Analysis

Castle Mountains Monument Would Enhance Mojave Preserve

Castle Mountains© David Lamfrom/NPCA

The Castle Mountains

The Castle Mountains tower over the eastern Mojave desert Joshua trees.

The Castle Mountains, rising out of the flat Joshua tree desert like a mighty fortress, are the dazzling centerpiece of a 20,000-acre proposed national monument in the eastern part of California’s Mojave Desert. Hart Peak dominates the area at an elevation of 5,543 feet and affords spectacular vistas of nearby Castle Peaks, the Mojave Wilderness, and numerous desert mountain ranges in California and Nevada.

The area, surrounded on three sides by the Mojave National Preserve and on the fourth by Nevada, is the site of a long-abandoned boomtown named after the Hart gold mine. The town is long gone, but the precious metal remains. 

Monica Argandoña, with the California Wilderness Coalition, says a Canadian company is interested in reopening the Castle Mountain mine, which ceased operations in 2001 when  gold prices were low. “They’ve got private property in here, which they can go ahead and mine again. But we’re looking to at least get all this area around it protected.”

The Castle Mountains area is a bastion of desert life and home to an array of wildlife, including Swainson’s hawks, Gila monsters, Bendire’s thrashers, gray vireos, and Townsend’s big-eared bats. The mountains are also a target location for reintroduction of pronghorn, the second-fastest mammal in the world.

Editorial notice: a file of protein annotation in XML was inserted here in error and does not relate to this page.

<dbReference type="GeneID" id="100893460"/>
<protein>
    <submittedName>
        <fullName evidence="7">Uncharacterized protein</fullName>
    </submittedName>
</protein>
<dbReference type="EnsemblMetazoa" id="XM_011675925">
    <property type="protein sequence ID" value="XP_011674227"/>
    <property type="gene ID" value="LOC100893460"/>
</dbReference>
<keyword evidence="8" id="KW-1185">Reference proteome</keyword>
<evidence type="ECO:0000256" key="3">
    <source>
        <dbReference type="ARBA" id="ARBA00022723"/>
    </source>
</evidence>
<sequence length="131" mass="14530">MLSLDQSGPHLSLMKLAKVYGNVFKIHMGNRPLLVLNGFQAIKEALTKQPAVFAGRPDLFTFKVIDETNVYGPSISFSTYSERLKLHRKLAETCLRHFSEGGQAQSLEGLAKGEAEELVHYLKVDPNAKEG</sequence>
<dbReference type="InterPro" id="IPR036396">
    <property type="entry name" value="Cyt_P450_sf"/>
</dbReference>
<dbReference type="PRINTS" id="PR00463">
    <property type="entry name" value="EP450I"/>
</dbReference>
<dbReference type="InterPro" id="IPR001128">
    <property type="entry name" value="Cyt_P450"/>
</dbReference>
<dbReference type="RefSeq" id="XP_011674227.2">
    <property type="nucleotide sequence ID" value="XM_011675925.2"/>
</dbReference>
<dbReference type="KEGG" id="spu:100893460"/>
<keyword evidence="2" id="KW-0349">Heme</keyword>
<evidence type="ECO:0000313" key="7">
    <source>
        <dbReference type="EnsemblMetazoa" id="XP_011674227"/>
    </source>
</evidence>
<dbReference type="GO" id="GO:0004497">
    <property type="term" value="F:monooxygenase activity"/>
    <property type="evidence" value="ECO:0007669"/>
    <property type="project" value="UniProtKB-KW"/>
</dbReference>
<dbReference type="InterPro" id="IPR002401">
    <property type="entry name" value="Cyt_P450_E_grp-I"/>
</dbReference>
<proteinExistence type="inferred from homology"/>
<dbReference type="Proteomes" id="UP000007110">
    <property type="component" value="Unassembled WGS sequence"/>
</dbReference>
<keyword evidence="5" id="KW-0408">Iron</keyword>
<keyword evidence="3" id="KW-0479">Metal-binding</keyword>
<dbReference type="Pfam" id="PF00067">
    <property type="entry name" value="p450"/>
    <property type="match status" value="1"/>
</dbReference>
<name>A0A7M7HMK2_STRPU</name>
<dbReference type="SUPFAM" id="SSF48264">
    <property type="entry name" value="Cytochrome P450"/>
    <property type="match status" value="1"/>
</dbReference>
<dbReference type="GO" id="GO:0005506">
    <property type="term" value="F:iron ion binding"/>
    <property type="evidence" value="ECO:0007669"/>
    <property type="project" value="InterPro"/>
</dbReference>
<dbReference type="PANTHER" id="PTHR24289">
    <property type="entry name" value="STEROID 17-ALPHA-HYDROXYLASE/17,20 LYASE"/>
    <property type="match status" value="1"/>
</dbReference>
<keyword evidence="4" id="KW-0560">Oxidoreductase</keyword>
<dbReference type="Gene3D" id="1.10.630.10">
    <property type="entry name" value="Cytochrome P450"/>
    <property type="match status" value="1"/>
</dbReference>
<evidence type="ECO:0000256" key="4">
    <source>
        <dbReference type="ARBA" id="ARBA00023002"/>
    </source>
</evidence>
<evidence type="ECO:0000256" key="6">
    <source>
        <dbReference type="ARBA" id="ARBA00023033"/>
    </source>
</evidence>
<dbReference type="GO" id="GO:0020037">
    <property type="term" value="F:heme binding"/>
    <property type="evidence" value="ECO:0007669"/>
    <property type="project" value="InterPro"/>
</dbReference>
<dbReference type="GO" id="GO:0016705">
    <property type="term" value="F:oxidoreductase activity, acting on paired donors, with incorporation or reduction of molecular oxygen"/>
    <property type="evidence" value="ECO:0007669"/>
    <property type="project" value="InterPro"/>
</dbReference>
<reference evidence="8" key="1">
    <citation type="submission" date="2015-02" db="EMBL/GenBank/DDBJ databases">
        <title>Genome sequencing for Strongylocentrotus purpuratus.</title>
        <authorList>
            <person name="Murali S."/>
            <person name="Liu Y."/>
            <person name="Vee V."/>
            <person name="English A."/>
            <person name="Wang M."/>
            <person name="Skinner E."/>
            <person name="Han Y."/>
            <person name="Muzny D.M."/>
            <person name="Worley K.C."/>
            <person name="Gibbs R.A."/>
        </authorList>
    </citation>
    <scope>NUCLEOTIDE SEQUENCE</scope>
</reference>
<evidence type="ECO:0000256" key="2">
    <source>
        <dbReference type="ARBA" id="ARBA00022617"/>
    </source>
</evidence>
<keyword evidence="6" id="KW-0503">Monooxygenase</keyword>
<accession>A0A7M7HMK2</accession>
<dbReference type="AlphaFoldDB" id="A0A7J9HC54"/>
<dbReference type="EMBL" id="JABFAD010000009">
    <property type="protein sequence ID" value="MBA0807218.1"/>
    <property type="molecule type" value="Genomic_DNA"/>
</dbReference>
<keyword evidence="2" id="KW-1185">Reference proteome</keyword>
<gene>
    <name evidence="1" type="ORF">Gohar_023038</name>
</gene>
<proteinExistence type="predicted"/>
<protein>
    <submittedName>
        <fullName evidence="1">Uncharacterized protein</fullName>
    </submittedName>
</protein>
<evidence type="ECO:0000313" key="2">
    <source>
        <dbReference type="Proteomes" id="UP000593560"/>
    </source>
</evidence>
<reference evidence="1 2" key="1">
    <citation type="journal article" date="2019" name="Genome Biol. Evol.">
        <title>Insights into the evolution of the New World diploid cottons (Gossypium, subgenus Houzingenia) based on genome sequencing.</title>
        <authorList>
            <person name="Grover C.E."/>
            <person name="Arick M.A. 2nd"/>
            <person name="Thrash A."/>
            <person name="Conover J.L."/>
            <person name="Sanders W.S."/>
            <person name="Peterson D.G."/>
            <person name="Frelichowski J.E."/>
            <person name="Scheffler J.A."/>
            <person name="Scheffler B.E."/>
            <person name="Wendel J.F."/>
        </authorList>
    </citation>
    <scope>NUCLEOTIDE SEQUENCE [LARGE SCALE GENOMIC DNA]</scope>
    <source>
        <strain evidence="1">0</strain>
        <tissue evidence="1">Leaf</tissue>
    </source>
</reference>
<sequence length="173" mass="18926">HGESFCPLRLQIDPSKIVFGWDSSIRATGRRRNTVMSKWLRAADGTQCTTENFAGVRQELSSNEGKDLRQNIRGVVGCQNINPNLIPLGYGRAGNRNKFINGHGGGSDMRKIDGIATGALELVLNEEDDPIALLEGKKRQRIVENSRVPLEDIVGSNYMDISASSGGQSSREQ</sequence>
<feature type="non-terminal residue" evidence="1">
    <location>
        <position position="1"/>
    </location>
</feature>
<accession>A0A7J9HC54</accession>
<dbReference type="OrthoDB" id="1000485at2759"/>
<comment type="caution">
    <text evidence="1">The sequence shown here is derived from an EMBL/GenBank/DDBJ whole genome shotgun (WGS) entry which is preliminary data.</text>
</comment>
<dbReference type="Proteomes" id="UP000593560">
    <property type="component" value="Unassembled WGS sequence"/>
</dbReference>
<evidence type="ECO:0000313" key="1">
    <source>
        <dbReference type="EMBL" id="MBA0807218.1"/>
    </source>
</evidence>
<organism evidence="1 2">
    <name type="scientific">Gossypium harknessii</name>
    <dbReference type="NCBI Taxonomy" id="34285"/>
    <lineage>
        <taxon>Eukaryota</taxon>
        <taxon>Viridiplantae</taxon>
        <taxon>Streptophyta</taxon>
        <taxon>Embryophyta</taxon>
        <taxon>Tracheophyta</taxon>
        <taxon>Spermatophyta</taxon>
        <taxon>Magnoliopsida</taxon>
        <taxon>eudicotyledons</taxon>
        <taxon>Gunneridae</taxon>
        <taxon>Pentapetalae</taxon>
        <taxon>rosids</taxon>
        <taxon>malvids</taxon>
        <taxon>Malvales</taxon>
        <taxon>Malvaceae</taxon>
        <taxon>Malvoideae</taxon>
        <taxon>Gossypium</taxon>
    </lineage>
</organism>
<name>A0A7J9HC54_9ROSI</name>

The region is a living museum of the eastern Mojave Desert’s cultural and historical resources. Visitors find elements of its Native American, Old West, and mining histories, including an obsidian flow. Nearby, Spirit Mountain is revered by many tribes and listed on the National Register of Historic Places. 

The mile-high plateau features expansive forests of Joshua trees, pinyon pine, and juniper, and encompasses native desert grassland that harbors a unique assemblage of plants, including many rare species. James André, director of the University of California, Riverside’s Sweeney Granite Mountains Desert Research Center, said the Castle Mountains area may be the “most pristine component of our nation’s grasslands” and “the very definition of a floristic frontier.” Recent surveys of the area found 30 rare plant species previously unknown to the region. Although the spot is recognized for its scientific value, studies of it have been limited, making the protection of this unique place of particular importance. 

This small but critical area has yet to receive the protections it deserves. Our partners in the Campaign for the California Desert have been working with Senator Dianne Feinstein (D-CA) for nearly a decade to protect such iconic landscapes as the Castle Mountains, Mojave Trails, and Sand to Snow as national monuments to ensure that future generations will find the same stunning vistas, abundant wildlife, and rich historic sites available today. Designating the Castle Mountains as a national monument would keep this landscape protected and accessible.

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